UNITED STATES v. Gerald DeGerolamo, Defendant-Appellant.

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United States Court of Appeals,Second Circuit.

UNITED STATES of America, Plaintiff, v. Ronnie BRYSER and Vincent DeGerolamo, Defendants, Gerald DeGerolamo, Defendant-Appellant.

No. 1587, Docket 95-1571.

Decided: September 09, 1996

Before:  KEARSE, WINTER and CALABRESI, Circuit Judges. Richard D. Willstatter, Green & Willstatter, White Plains, New York, for Defendant-Appellant. Anthony J. Siano, Assistant United States Attorney, New York City (Mary Jo White, United States Attorney for the Southern District of New York, John M. McEnany, Assistant United States Attorney, of counsel), for Plaintiff.

Gerald DeGerolamo appeals from a resentencing after a second remand by this court.   DeGerolamo challenges a five-level upward departure in his sentencing.   We affirm.


The underlying facts were set forth at length in our opinion affirming the convictions of DeGerolamo and his co-defendants and vacating their sentences and remanding for resentencing.  United States v. Bryser (“Bryser I ”), 954 F.2d 79 (2d Cir.), cert. denied, 504 U.S. 972, 112 S.Ct. 2939, 119 L.Ed.2d 564 (1992).   We assume familiarity with that opinion and therefore recite only briefly the history of this case.

DeGerolamo and two others were convicted on all counts of a seventeen-count indictment arising from the November 12, 1989 theft of $3,744,567.58 from the vault of Hercules Security Unlimited, Inc., an armored car company that they owned and operated.   In the defendants' first sentencing, Judge Broderick departed upwardly from the Guidelines sentence range, finding that the Sentencing Commission had not “ ‘give[n] adequate consideration to the situation where defendants having taken money still have that money and obviously plan to have recourse to that money upon their release from prison.’ ”  Bryser I, 954 F.2d at 89 (quoting district court's finding).   DeGerolamo received a sentence of 97 months in prison, a three-year term of supervised release, a $10,000 fine, restitution of $3,744,567.58, and special assessments in the amount of $850.  Id. at 81.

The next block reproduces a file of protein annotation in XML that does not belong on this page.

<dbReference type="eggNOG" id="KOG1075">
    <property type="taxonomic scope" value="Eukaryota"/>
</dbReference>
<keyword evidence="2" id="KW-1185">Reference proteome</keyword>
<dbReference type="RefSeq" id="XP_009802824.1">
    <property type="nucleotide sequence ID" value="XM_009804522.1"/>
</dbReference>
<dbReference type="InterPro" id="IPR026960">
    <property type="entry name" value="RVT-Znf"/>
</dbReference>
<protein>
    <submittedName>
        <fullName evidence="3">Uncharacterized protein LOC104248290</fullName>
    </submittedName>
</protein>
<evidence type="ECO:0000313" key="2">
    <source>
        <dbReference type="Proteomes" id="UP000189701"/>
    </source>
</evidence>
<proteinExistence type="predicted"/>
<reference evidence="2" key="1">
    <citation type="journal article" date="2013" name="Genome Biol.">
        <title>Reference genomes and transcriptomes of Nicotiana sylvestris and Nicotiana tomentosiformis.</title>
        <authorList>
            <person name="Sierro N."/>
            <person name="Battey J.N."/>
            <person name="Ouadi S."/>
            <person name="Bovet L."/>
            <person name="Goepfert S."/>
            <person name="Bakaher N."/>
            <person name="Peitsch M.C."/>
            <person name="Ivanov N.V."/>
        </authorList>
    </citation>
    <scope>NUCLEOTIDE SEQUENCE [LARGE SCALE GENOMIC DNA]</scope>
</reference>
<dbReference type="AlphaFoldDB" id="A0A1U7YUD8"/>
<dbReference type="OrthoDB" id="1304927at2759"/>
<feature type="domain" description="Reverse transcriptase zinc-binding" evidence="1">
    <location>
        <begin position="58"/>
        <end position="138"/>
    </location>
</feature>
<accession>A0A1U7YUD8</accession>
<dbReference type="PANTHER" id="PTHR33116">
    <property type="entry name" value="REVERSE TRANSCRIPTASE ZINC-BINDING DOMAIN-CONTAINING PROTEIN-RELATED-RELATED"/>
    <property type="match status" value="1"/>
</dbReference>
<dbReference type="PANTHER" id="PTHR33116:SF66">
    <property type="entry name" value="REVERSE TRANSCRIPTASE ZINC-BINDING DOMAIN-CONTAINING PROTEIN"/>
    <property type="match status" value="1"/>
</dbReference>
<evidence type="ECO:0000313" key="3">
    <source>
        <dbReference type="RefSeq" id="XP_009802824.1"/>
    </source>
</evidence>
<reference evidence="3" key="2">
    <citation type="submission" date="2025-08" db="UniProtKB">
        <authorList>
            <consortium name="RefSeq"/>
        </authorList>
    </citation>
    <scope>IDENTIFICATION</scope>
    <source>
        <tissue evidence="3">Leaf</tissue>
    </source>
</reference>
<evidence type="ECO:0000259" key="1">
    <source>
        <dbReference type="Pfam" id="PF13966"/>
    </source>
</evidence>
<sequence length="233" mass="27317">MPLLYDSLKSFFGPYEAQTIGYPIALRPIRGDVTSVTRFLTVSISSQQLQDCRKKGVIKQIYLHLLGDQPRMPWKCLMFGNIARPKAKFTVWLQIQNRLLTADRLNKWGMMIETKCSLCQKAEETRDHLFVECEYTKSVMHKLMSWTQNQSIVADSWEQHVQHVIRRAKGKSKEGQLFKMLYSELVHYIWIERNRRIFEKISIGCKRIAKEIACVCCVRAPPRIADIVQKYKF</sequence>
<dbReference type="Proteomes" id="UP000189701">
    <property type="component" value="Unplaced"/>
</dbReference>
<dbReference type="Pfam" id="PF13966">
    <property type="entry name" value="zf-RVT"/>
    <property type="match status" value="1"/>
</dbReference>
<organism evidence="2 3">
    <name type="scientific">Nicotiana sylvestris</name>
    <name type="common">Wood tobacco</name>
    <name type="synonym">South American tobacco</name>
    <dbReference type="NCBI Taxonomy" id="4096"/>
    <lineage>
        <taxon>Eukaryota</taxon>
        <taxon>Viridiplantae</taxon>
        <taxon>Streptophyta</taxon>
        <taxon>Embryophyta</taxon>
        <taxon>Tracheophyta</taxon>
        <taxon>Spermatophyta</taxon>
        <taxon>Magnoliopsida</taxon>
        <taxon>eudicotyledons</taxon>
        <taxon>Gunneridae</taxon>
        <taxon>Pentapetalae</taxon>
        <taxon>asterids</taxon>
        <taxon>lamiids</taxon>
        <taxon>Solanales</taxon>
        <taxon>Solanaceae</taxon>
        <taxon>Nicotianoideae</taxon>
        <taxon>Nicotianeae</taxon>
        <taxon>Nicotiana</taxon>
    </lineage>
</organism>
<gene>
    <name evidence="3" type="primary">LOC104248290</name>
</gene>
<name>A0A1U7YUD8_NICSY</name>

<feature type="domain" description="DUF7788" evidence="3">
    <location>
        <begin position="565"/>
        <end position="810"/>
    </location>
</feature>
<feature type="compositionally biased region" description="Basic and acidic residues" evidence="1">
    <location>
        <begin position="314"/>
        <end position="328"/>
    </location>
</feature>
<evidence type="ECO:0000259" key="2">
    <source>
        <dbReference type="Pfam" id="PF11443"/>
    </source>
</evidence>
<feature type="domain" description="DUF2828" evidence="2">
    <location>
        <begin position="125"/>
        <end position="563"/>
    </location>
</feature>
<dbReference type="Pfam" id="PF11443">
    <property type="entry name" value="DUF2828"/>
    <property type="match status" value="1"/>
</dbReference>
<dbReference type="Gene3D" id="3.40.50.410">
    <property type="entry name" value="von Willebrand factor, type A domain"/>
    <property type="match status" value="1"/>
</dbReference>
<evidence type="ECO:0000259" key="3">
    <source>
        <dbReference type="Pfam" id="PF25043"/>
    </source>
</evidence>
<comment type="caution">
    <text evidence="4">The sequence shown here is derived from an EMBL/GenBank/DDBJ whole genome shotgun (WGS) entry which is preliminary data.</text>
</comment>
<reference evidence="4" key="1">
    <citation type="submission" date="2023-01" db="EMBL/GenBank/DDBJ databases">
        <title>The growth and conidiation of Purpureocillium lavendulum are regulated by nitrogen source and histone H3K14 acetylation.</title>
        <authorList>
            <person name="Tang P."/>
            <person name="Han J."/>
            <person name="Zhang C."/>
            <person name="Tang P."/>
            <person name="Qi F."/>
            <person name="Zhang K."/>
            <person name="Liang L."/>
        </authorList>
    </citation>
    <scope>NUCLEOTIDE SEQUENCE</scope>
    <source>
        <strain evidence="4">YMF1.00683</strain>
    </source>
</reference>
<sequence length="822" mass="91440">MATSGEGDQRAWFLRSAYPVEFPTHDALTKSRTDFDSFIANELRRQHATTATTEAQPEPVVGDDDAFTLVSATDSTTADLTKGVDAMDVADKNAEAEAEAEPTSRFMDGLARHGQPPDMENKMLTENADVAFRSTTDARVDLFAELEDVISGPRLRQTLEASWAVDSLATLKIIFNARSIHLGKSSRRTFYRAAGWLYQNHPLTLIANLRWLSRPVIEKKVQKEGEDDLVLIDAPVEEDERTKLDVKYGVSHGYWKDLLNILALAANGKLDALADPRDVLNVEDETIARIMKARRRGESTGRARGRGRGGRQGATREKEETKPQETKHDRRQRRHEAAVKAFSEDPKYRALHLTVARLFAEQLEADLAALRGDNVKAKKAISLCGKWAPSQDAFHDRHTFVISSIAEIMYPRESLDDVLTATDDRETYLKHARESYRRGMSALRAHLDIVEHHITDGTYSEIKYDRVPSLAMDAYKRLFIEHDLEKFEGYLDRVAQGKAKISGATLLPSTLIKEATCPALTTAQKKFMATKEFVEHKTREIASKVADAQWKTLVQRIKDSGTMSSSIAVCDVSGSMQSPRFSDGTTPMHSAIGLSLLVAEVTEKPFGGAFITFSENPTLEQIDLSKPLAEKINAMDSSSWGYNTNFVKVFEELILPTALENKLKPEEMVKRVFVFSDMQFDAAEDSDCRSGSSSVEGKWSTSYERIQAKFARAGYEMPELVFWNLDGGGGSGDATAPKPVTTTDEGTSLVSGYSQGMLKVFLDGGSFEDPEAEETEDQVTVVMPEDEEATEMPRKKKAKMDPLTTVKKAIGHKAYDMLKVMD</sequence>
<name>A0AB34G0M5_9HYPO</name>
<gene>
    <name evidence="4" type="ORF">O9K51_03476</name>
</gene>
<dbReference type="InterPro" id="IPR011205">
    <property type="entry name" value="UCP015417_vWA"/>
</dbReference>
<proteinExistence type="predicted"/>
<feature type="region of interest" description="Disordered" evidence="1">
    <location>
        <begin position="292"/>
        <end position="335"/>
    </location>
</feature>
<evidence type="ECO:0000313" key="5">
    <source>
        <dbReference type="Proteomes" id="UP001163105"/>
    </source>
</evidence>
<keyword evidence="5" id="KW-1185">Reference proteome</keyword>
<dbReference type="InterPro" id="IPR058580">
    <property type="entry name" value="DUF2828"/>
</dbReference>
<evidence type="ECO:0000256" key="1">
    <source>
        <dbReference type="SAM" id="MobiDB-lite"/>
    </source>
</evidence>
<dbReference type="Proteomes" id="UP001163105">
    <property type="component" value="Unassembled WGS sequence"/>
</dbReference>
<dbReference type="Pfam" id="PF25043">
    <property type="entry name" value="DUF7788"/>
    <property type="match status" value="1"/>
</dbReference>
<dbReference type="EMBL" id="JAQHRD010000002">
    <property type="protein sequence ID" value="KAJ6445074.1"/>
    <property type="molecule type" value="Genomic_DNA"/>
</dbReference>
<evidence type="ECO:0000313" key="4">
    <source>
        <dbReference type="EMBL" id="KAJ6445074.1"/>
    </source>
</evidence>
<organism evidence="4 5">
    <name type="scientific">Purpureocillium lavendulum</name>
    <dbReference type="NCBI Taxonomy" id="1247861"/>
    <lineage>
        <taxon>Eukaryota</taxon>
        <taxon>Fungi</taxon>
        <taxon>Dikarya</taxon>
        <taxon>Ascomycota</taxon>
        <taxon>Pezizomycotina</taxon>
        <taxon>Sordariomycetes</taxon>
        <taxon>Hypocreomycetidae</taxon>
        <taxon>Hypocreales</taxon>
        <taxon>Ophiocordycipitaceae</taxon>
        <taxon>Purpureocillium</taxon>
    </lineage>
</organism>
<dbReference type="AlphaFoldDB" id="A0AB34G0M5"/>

We affirmed the convictions.   We also agreed that the Sentencing Commission had not adequately considered situations in which defendants conceal stolen money in order to enjoy the proceeds of their crimes upon release and that an upward departure was therefore permissible as a matter of law.  Id. at 89.   However, we held that the district court had not made adequate findings of fact to support the particular departure and that the defendants should be given an opportunity to present evidence of their current lack of control over the money.  Id. at 90.   We therefore vacated the sentences and remanded for resentencing.  Id. at 90-91.